Week 11: Skiing, Sunshine & Stubai

104 Battalion REME is responsible for fixing all the Army’s kit including; weapons, trucks, tanks and helicopters. In order to do this around the world, REME tradesmen are trained to the highest level as both soldiers and technicians gaining civilian qualifications in the process. Their Battalion HQ is based in Northampton, with Companies in Corby, Nottingham, Swindon, Ipswich, Coventry and Redditch.

The Stubai Glacier is the glorious backdrop for many Army skiing expeditions and has been for several years. Stubaital is located in Tyrol in the AustriaSki onen Alps mountain region. It is a truly stunning region and hosts several Adventure Training (AT) approved skiing courses throughout the ski season. The Army’s footprint here is so widespread that there is the famous REME lodge and military personnel can benefit from discounted ski hire in various rental shops.

When a chance comes along to get away on AT for a Reservist, it’s not something to be missed as the opportunity to get time off civilian work often might not coincide with the dates set for AT. This proved to be one of the best exercises I’ve ever been on in my military career. As with everything in the British Army there is always some form of pain and endurance involved in an exercise; the journey out was certainly proof of that. The journey to Stubaital was undertaken in the not so luxurious comfort of a Combi van and took over 22 hours to complete, crossing border after border of European countries from France, through Belgium, Germany and finally into Austria. It was an emotional bonding experience, which naturally brought me much closer (physically and emotionally) to my new ski buddies for the coming week, many who I had not met before.

Arriving in the amazing surroundings of Stubaital made the long journey seem worthwhile, it was the typical stunning picturesque mountain scenery you see in films. The little village we stayed in was set deep into a valley feature with delightful wooden lodges and hotels scattered all over, which was precisely the kind of accommodation we had for the duration of the stay. Our hosts were a delightful couple who ran their lodge by themselves, with the owner, Howie, an ex British Army Serviceman himself, who was clearly used to catering to large military parties. Not only was the lodge a lovely mountain style cabin but every night we were served up some amazing traditional Austrian home-style cooking, quite clearly the best food I’ve had on any military exercise!

Upon arrival the surroundings were not the only thing that was glorious, so was the weather. However, we were here to ski not sunbathe, hence it was slightly worrying when looking at the sides of the mountains and seeing very little snow.

Luckily when we started skiing on day 1 there was enough snow on the slopes to cover a lot of the area and then rather fortuitously on day 3 there was a large snow dump, which gave us amazing off piste powder! On the first day we were all split down into our ability groups and luckily due to my many years of skiing experience I was placed onto the advanced group whereby I would gain both my Ski Foundation (SF) 1 and 2 qualifications in the same week. Being an army AT expedition there is always an aim with a target to achieve and in this case it was to develop a Regimental skiing capability. In my case I gained my SF2 with a recommendation from our group Instructor WO1 Carty to do SF3 as soon as possible in order to then become an Army Ski Instructor.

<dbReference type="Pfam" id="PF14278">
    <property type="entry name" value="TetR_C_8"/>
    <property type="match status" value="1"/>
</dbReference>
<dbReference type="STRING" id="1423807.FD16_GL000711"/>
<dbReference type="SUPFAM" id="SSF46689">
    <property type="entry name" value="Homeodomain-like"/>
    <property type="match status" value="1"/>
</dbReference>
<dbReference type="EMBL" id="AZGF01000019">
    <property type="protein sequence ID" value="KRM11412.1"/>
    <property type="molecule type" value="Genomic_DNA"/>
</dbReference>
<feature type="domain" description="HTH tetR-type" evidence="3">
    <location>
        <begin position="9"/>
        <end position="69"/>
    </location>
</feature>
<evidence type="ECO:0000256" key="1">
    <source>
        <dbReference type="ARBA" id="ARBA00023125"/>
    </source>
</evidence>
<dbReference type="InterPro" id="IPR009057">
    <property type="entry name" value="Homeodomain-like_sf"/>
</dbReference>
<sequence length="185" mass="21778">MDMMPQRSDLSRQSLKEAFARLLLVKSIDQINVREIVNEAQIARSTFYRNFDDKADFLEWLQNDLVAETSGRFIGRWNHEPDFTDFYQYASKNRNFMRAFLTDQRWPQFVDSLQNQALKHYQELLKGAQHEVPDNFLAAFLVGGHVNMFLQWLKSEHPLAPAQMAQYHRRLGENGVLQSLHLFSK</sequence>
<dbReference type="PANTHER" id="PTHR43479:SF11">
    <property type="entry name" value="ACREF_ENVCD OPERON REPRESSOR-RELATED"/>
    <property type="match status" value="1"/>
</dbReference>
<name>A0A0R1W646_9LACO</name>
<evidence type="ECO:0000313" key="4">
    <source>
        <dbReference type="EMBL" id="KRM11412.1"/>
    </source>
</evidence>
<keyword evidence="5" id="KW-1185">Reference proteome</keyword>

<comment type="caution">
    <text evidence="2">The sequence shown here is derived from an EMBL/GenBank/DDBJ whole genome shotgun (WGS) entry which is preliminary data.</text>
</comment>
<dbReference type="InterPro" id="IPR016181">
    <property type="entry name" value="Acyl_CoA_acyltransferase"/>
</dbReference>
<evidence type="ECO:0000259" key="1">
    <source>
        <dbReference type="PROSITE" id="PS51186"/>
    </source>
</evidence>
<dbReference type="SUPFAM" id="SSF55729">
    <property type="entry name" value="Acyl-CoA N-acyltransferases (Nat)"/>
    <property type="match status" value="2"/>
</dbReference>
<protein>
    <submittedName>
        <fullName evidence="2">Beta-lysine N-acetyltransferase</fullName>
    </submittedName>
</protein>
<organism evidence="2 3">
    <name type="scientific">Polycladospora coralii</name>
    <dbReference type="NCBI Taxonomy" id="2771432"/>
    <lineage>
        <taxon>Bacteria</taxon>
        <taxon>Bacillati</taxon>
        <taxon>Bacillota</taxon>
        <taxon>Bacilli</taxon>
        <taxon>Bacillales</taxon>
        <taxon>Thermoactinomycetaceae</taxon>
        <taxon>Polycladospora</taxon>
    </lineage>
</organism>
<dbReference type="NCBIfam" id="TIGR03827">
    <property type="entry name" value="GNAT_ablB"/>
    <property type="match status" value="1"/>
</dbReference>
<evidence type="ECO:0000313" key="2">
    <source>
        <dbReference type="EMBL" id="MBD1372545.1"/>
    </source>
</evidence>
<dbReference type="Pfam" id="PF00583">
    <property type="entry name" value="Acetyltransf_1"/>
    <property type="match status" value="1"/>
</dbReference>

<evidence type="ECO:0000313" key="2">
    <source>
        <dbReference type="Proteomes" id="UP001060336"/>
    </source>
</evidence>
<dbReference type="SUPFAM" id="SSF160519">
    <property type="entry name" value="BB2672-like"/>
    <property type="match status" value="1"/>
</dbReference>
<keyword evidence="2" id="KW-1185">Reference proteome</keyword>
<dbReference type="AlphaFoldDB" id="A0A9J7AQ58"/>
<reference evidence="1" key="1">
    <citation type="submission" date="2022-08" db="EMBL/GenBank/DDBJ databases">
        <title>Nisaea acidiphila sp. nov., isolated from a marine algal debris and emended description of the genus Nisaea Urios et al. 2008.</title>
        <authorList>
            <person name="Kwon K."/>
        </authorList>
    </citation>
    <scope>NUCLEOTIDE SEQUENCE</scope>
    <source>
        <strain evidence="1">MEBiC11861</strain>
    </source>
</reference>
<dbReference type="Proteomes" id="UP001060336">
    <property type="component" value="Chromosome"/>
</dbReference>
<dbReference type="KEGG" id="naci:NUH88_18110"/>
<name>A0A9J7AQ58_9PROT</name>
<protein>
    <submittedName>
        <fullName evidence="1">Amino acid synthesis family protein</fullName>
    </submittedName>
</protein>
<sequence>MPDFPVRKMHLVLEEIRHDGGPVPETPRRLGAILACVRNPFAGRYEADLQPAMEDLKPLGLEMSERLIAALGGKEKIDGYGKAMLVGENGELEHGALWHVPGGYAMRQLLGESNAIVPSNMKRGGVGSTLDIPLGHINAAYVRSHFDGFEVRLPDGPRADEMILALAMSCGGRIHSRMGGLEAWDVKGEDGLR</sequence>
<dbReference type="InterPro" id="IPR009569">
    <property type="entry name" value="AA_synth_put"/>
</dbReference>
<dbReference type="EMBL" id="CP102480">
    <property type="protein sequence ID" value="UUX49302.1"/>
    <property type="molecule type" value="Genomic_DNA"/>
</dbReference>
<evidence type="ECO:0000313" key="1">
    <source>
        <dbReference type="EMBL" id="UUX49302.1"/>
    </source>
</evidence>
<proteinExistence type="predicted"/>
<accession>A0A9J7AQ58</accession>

After establishing the ability of the group early on day 1, we started to get into some ‘shake out’ skiing, since many had not skied in many years. By the afternoon the group was happy enough to start upping the pace and throwing ourselves full throttle at the red slopes and off piste sections. The Stubai Glacier lends itself more to off piste adventures for the more expert skier as the on piste runs are fairly easy. At the end of day 1 a weary bunch of tired legs headed to rest… Oh wait, this wouldn’t be the Army if some form of ‘socialising’ weren’t involved. We headed to the famous (or infamous) Umbrella Bar, where the allure of cheap but tasty Austrian beer and crazy Austro-techno music was overwhelming. This became a feature of our daily après-ski and naturally we had to keep our daily designated drivers who couldn’t partake in the madness so that we could all get home in one piece (ish).

As the week unfolded my group completed all the mandatory exercises that are required for SF2, which has an introductory element of ski touring, one day of ski touring tasks such as a short ski tour up the mountain and avalanche rescue drills using transponder devices. It was a thoroughly enjoyable and tiring week, which naturally culminated in a long (but speedier) return leg journey in the Combi van.

I would thoroughly recommend a skiing AT exped like this to anyone currently serving or anyone thinking of joining as it really helps develop sporting ability and strengthens bonds with people who you serve alongside but often only at weekends.

Lt. Daniel Cognolato
118 Recovery Company, 104 Battalion Reserves, REME
Manufacturing Engineer, Vauxhall Motors